SHIMA, Japan — Laying bare the complex politics of reconciliation and contrition, Japanese Prime Minister Shinzo Abe on Wednesday rejected the idea of visiting Pearl Harbor to reciprocate for President Barack Obama's historic trip to Hiroshima later this week. Obama, for his part, said he would use his time in Hiroshima to honor all those killed in World War II and to push for a world without nuclear weapons.
The White House made clear well in advance of Obama's arrival in Japan that the president would not apologize for the U.S. bombing on Aug. 6, 1945, that killed 140,000 people in Hiroshima and launched the nuclear age.
Abe, who met with Obama before the opening of a two-day summit of wealthy nations, was asked to reflect on the significance of the president's trip to Hiroshima and whether he would in turn visit Pearl Harbor in Hawaii, where a surprise attack by the Japanese military on Dec. 7, 1941, killed more than 2,400 people, wounded scores and led the United States into the war.
Abe spoke first of the suffering of the Japanese people: "Numerous citizens sacrificed their lives. And even now, there are those of us suffering because of the atomic bombing," he said. Their desire, he added, is for the world "never to repeat" such a tragedy, and he expressed hope that Obama's visit would lend momentum to the goal of a nuclear-free world.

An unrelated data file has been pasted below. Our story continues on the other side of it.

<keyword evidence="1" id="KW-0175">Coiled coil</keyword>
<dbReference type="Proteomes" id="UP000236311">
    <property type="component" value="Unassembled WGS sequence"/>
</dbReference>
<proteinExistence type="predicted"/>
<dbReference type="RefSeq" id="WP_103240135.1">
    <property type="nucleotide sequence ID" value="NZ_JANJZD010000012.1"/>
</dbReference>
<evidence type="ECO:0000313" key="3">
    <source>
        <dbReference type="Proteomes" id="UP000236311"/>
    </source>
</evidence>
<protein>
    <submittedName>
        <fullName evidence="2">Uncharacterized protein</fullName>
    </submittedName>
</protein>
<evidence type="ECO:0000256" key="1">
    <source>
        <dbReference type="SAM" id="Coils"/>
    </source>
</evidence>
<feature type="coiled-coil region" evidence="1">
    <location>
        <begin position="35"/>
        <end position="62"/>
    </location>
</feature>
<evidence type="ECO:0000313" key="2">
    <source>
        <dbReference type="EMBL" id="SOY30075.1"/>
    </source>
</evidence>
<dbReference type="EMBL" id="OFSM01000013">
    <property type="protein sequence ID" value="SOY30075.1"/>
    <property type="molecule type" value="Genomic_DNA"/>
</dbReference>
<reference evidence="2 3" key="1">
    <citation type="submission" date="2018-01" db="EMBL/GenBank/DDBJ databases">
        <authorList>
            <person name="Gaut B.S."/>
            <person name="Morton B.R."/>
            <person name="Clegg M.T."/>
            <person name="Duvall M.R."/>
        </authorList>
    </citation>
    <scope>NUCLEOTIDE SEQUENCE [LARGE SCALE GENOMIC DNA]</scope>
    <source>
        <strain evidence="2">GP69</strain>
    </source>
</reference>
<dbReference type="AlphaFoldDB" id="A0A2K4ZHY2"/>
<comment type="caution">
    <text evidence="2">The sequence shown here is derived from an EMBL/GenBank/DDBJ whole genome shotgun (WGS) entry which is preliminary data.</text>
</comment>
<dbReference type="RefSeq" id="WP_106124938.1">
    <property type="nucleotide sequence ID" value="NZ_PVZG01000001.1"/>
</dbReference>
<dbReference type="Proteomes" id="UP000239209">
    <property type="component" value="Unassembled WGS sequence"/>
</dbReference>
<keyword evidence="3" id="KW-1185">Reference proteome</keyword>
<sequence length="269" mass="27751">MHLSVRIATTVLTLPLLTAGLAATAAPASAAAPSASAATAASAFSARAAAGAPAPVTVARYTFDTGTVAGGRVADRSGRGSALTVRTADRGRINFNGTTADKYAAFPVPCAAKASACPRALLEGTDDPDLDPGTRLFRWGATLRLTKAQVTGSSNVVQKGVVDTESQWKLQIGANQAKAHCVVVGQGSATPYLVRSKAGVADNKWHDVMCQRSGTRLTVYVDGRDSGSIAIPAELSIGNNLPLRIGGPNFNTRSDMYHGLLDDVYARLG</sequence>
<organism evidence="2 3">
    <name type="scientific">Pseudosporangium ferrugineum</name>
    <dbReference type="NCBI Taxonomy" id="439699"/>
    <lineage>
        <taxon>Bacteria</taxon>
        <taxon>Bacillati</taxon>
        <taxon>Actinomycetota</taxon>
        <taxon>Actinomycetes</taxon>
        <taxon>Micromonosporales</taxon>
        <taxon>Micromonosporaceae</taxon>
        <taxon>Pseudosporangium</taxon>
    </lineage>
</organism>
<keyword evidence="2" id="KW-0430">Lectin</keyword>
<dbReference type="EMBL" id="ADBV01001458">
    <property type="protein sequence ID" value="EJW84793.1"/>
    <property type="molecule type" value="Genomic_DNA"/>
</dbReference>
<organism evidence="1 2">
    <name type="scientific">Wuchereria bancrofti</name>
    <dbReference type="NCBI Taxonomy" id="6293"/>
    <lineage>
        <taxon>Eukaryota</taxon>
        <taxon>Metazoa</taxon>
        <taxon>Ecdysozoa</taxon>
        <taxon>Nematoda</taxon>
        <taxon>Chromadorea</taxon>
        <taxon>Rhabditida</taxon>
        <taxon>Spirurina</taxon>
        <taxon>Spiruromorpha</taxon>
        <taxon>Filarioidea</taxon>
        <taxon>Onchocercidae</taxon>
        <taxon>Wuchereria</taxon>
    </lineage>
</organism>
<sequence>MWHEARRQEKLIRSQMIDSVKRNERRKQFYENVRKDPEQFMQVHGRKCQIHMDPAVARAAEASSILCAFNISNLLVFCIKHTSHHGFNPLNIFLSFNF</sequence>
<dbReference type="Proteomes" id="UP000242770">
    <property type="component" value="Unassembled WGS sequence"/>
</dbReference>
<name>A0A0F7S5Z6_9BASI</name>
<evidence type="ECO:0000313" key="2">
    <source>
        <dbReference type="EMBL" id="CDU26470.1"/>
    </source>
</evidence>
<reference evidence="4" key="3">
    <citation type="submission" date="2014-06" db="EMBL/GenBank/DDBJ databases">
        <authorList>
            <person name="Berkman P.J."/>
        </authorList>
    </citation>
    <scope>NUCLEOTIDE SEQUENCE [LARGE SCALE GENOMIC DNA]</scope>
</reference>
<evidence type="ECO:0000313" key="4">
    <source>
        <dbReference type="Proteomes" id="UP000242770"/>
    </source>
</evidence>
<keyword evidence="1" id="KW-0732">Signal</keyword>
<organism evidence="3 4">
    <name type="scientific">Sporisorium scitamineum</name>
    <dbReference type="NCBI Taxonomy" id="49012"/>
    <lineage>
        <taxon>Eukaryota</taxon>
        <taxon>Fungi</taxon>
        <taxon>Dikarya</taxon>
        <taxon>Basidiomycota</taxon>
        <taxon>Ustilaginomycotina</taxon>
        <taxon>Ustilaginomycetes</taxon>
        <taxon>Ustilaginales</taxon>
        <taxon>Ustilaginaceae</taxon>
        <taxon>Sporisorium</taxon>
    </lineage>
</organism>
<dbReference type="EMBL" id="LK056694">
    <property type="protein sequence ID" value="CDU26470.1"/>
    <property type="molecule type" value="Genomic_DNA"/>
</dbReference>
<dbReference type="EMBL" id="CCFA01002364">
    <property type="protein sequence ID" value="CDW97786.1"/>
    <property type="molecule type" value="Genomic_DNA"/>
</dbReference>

As for a visit to Pearl Harbor, Abe said: "At this moment I don't have any specific plan to visit Hawaii."
The two leaders' remarks made clear the sensitivities still attached to both countries' wartime actions, and previewed the strong emotions that will be attached to Obama's trip to Hiroshima on Friday, when he will be the first sitting president to pay his respects.
In Japan, Pearl Harbor is not seen as a parallel for the atomic bombing of Hiroshima and then Nagasaki three days later, but as an attack on a military installation that did not target civilians.